“Who’s there?” the larger of the men shouted
“We know there is someone there” grunted the smaller grumpier man
Yoshi froze in cold sweat, there was no escape, the only thing he could do was run. He found his feet were running before his brain could catch up. Bullets whizzed past him and splintered trees in his path. He had never felt so alive, ironic as only an hour ago he was about to kill himself. He sprinted over rocks and mossy logs and was making good ground until he caught his foot in a vine and fell on his face knocking himself unconscious.
He awoke with a rope around his neck and the two men staring blankly at him, just another mundane day’s work.
“What are you doing here?” asked the smaller grumpier gang member
“I came here to kill myself” sighed Yoshi “but I have changed my mind” he pleaded “I have decided I want to get home and to live”
“Well that’s unfortunate timing” barked the larger man “you have witnessed something that we don’t want anyone to know about”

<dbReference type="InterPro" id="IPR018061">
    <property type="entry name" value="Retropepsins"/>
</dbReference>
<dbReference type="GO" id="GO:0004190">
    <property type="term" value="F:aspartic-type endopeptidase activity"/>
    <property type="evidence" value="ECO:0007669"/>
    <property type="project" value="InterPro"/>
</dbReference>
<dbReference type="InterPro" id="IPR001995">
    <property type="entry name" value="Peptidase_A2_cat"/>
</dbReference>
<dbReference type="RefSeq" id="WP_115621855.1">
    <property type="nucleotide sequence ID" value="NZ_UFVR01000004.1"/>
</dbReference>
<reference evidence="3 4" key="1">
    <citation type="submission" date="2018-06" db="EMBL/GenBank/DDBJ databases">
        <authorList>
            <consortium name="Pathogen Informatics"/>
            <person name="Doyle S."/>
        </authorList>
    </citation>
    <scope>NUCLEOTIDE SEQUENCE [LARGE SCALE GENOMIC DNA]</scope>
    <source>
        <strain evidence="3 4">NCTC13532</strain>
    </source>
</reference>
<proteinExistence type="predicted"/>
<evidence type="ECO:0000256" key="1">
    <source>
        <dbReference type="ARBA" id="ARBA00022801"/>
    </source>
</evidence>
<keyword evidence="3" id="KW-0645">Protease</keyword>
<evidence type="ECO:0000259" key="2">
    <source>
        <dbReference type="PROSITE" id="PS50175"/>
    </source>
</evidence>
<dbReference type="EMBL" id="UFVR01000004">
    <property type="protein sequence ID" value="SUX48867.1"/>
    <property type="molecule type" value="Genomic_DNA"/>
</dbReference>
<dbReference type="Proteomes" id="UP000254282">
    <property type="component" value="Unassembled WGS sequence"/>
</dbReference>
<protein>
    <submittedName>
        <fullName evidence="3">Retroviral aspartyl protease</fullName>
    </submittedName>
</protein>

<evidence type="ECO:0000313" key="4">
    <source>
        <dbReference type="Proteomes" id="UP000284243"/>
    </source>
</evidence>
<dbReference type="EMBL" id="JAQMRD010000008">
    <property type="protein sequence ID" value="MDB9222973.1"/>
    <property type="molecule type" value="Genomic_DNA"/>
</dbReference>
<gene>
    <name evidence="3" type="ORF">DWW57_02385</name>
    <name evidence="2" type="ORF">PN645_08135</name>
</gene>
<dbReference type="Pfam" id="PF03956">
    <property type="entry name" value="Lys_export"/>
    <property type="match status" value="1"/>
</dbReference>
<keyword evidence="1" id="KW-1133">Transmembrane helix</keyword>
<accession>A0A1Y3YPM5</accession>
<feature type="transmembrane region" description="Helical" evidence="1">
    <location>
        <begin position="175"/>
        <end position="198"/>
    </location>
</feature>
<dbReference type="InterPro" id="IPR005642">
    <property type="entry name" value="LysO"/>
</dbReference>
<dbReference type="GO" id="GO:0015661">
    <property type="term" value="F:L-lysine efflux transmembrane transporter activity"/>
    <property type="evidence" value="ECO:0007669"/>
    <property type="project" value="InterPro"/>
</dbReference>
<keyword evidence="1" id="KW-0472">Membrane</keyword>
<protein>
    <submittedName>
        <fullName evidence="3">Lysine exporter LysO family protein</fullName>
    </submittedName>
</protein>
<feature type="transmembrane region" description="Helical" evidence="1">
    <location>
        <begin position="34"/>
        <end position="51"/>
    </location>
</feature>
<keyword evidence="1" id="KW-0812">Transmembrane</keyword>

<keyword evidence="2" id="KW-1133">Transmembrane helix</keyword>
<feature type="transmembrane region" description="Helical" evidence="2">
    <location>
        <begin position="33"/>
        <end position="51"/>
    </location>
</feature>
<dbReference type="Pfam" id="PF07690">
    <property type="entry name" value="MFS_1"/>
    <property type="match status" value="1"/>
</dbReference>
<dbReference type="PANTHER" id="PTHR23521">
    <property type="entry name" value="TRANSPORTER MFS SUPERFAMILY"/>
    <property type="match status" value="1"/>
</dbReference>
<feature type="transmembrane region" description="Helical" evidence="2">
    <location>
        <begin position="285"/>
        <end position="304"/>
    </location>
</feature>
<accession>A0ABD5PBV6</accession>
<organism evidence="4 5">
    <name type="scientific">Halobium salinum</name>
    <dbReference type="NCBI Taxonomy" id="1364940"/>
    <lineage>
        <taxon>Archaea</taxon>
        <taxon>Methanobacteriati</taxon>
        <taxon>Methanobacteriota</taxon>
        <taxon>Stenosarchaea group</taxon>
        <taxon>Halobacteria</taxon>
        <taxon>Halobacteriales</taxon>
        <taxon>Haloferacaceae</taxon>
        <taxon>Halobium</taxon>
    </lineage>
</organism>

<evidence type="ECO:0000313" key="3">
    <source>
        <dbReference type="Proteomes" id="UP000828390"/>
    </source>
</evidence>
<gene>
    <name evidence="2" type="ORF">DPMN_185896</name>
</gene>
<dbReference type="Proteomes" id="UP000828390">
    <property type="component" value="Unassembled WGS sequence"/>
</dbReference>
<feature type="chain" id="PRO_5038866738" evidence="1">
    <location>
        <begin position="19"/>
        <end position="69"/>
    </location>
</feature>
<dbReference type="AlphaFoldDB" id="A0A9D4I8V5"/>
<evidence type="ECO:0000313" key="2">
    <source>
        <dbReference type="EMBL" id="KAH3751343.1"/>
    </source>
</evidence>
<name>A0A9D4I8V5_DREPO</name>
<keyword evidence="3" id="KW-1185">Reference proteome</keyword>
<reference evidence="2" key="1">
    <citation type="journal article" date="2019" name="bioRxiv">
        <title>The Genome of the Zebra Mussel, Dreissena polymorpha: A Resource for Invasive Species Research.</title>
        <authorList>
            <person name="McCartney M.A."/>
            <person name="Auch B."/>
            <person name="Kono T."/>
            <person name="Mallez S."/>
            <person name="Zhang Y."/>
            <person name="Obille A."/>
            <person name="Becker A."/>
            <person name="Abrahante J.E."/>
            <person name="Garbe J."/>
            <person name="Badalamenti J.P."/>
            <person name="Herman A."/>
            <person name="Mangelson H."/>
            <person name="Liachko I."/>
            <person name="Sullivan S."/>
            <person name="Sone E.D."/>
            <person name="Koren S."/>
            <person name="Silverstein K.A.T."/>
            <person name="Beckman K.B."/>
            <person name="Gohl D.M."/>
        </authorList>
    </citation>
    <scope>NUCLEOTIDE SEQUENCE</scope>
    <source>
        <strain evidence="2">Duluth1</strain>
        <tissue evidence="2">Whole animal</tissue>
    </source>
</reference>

“I won’t tell a sou….”
“I don’t give a shit” interrupted the grumpy man “you have two choices, you can be hanged? Or we will torture you, then shoot you, then hang you?”
“Those aren’t great choices” Yoshi suggested
“They are you’re only choices” Said the big man, making a sad face and smoothing down his suit.
“Fine just do it” Yoshi submitted
The Men pulled on the rope and Yoshi felt his entire weight pull on his neck. The rope creaked as it twisted its way round the large branch and tightened on his throat. Yoshi took a last deep breath; it was really difficult to breath now. White and green flickers of the thin trees and the light of the sky cracked in his line of sight. He tried to grab at the rope with his hands to no avail. It was going to happen. As he felt his life slipping into the white fog he saw the young girl, she caressed him in her arms and vanished. The last thing he could hear over the rope creaking was the wind in the trees and the birdsong. His last thought was: ‘Life is beautiful.’